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Carcinogenesis. 2008 Aug;29(8):1655-64. doi: 10.1093/carcin/bgn159. Epub 2008 Jul 10.

Impaired tyrosine phosphorylation of membrane type 1-matrix metalloproteinase reduces tumor cell proliferation in three-dimensional matrices and abrogates tumor growth in mice.

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1
Laboratoire de Médecine Moléculaire, Centre de Cancérologie Charles-Bruneau, CHU Sainte-Justine, 3175 Chemin Côte-Ste-Catherine, Montréal, Québec, Canada.

Abstract

Pericellular proteolysis of the extracellular matrix by membrane type 1-matrix metalloproteinase (MT1-MMP) confers tumor cells with the ability to proliferate within three-dimensional (3D) matrices and sustains tumor growth in mice. In this study, we show that in addition to its matrix-degrading activity, phosphorylation of MT1-MMP on its unique tyrosine residue located within its cytoplasmic sequence (Tyr573) may also participate to these processes. Fibrosarcoma cells expressing a proteolytically active but non-phosphorylable mutant of MT1-MMP showed a markedly reduced proliferation rate when embedded within 3D type I collagen matrices, this antiproliferative effect being correlated with arrest in the G(0)/G(1) phase of the cell cycle. Impaired tyrosine phosphorylation of MT1-MMP also inhibits anchorage-independent growth of HT-1080 cells in soft agar as well as their invasion of collagen barriers, two prominent attributes of tumor cells, suggesting a broad inhibitory effect of the MT1-MMP mutant on tumorigenesis. Accordingly, whereas HT-1080 cells formed well-vascularized tumors containing tyrosine-phosphorylated MT1-MMP, tumor growth was completely abolished by expression of the non-phosphorylable MT1-MMP mutant. These findings thus indicate a close co-operation between the matrix-degrading activity of MT1-MMP and tyrosine phosphorylation of its intracellular domain for tumor cell invasion and proliferation and suggest that the targeting of the intracellular signaling pathways leading to tyrosine phosphorylation of MT1-MMP may represent an unexpected alternative strategy for the inhibition of this enzyme.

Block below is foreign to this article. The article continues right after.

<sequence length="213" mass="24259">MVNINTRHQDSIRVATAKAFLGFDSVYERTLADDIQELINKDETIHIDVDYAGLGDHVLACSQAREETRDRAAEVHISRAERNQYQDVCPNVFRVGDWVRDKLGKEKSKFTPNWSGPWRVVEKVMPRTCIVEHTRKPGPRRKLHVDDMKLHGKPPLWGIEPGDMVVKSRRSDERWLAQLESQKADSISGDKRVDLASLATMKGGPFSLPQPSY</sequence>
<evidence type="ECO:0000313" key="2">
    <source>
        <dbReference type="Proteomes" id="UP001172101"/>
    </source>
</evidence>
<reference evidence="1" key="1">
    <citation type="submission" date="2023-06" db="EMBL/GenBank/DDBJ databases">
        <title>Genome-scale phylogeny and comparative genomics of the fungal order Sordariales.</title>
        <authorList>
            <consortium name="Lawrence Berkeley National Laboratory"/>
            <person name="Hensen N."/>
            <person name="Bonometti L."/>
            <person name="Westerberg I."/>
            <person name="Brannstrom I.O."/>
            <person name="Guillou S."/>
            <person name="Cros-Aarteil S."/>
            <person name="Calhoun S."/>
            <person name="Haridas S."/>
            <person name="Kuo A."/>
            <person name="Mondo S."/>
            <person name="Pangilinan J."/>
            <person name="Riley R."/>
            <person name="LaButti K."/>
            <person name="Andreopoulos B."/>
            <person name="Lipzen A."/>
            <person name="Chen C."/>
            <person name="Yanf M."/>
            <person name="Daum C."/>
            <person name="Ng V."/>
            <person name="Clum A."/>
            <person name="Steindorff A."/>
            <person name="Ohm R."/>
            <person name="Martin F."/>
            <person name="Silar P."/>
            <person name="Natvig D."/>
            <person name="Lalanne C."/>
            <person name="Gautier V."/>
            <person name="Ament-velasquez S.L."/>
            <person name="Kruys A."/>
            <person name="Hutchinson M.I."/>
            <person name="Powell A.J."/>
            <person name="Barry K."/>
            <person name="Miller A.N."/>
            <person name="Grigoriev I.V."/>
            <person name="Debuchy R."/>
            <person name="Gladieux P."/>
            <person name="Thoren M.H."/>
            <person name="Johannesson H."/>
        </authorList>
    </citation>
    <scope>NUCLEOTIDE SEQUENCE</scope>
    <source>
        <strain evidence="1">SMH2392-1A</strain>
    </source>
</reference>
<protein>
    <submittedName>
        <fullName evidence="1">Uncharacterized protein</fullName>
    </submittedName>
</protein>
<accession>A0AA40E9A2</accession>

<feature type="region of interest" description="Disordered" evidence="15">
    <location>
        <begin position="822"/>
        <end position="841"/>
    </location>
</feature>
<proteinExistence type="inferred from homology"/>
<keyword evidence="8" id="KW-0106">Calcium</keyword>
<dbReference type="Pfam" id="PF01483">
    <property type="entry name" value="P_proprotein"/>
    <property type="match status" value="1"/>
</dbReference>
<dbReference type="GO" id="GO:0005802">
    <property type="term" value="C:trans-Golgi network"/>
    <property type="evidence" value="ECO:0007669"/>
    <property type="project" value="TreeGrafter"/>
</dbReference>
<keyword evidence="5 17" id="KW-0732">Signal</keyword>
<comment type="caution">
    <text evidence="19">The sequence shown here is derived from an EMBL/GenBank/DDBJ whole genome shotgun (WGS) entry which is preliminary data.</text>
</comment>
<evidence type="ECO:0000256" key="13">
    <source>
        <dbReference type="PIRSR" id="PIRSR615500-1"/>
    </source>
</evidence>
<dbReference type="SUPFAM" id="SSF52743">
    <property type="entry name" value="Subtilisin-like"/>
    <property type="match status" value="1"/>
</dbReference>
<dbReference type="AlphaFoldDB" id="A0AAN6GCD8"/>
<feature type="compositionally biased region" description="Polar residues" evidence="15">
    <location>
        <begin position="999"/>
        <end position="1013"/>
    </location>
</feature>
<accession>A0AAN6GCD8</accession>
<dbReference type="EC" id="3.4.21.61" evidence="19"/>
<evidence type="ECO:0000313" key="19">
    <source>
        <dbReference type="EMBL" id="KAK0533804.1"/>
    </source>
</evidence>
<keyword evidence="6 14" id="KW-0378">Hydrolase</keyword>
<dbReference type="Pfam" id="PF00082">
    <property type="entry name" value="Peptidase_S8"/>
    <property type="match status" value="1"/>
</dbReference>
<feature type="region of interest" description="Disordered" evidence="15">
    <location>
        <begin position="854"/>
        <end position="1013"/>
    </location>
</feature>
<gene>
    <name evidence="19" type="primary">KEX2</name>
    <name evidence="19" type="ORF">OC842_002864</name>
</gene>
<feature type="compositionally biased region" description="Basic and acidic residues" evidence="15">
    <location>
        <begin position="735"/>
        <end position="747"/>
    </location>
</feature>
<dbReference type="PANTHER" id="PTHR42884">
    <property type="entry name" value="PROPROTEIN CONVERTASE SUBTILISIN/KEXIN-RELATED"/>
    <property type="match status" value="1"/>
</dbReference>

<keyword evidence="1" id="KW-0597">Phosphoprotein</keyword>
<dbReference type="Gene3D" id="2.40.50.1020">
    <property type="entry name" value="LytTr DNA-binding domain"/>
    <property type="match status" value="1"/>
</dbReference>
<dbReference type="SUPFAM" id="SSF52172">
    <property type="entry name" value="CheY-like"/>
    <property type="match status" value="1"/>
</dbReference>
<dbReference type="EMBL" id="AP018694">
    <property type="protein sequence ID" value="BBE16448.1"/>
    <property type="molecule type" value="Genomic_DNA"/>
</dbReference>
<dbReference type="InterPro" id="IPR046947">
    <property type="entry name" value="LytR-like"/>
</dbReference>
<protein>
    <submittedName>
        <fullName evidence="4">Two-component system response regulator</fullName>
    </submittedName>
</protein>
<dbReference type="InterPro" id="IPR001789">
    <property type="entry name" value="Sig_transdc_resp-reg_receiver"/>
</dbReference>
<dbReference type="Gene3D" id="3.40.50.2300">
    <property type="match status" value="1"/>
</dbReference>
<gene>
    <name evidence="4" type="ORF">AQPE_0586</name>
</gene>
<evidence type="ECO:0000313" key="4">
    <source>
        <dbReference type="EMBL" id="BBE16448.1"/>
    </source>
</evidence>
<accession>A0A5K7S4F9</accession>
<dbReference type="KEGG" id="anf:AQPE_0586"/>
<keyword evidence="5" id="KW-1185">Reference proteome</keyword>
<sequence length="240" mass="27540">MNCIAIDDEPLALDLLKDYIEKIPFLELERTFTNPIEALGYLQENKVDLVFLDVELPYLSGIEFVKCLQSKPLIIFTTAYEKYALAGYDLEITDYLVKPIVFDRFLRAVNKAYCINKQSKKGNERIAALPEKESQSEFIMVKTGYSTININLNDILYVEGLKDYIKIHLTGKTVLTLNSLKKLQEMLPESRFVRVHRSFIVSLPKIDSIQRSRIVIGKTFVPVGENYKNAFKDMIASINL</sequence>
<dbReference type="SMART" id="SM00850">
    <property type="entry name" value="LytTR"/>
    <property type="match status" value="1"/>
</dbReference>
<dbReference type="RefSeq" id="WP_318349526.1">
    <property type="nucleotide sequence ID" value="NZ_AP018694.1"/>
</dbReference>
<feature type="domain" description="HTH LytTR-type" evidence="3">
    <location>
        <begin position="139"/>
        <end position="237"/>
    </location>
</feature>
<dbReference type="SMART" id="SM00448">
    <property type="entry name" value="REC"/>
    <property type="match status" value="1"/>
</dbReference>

PMID:
18621744
DOI:
10.1093/carcin/bgn159
[Indexed for MEDLINE]
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